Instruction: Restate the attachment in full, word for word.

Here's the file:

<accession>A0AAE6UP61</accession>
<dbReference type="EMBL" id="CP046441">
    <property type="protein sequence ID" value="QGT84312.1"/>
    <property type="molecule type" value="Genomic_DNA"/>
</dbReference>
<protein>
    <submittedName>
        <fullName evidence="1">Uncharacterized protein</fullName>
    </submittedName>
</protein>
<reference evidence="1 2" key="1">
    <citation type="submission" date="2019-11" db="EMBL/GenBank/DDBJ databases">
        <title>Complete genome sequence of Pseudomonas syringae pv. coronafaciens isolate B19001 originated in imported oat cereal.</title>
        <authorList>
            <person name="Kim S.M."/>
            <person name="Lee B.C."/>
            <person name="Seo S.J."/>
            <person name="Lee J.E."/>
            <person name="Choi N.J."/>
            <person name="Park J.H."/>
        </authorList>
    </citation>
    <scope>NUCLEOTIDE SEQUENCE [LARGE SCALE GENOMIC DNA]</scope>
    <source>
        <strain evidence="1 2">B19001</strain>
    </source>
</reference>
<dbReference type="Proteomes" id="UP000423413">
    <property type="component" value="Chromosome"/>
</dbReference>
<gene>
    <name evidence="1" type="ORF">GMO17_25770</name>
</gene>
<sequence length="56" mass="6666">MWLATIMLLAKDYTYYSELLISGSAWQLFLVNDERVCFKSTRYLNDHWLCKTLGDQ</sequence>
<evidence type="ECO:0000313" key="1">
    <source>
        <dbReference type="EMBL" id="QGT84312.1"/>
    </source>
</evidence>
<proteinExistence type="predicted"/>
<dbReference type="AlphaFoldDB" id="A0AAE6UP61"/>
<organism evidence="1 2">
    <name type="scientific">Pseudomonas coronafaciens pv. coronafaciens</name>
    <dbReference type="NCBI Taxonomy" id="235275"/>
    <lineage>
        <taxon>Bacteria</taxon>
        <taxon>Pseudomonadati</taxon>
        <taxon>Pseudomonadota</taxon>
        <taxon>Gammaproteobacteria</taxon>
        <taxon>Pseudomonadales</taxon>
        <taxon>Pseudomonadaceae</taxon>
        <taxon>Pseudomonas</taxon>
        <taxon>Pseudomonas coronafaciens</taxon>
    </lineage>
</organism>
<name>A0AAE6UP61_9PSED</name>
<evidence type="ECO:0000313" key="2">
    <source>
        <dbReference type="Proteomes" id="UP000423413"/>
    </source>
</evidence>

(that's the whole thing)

<accession>A0AAE6UP61</accession>
<dbReference type="EMBL" id="CP046441">
    <property type="protein sequence ID" value="QGT84312.1"/>
    <property type="molecule type" value="Genomic_DNA"/>
</dbReference>
<protein>
    <submittedName>
        <fullName evidence="1">Uncharacterized protein</fullName>
    </submittedName>
</protein>
<reference evidence="1 2" key="1">
    <citation type="submission" date="2019-11" db="EMBL/GenBank/DDBJ databases">
        <title>Complete genome sequence of Pseudomonas syringae pv. coronafaciens isolate B19001 originated in imported oat cereal.</title>
        <authorList>
            <person name="Kim S.M."/>
            <person name="Lee B.C."/>
            <person name="Seo S.J."/>
            <person name="Lee J.E."/>
            <person name="Choi N.J."/>
            <person name="Park J.H."/>
        </authorList>
    </citation>
    <scope>NUCLEOTIDE SEQUENCE [LARGE SCALE GENOMIC DNA]</scope>
    <source>
        <strain evidence="1 2">B19001</strain>
    </source>
</reference>
<dbReference type="Proteomes" id="UP000423413">
    <property type="component" value="Chromosome"/>
</dbReference>
<gene>
    <name evidence="1" type="ORF">GMO17_25770</name>
</gene>
<sequence length="56" mass="6666">MWLATIMLLAKDYTYYSELLISGSAWQLFLVNDERVCFKSTRYLNDHWLCKTLGDQ</sequence>
<evidence type="ECO:0000313" key="1">
    <source>
        <dbReference type="EMBL" id="QGT84312.1"/>
    </source>
</evidence>
<proteinExistence type="predicted"/>
<dbReference type="AlphaFoldDB" id="A0AAE6UP61"/>
<organism evidence="1 2">
    <name type="scientific">Pseudomonas coronafaciens pv. coronafaciens</name>
    <dbReference type="NCBI Taxonomy" id="235275"/>
    <lineage>
        <taxon>Bacteria</taxon>
        <taxon>Pseudomonadati</taxon>
        <taxon>Pseudomonadota</taxon>
        <taxon>Gammaproteobacteria</taxon>
        <taxon>Pseudomonadales</taxon>
        <taxon>Pseudomonadaceae</taxon>
        <taxon>Pseudomonas</taxon>
        <taxon>Pseudomonas coronafaciens</taxon>
    </lineage>
</organism>
<name>A0AAE6UP61_9PSED</name>
<evidence type="ECO:0000313" key="2">
    <source>
        <dbReference type="Proteomes" id="UP000423413"/>
    </source>
</evidence>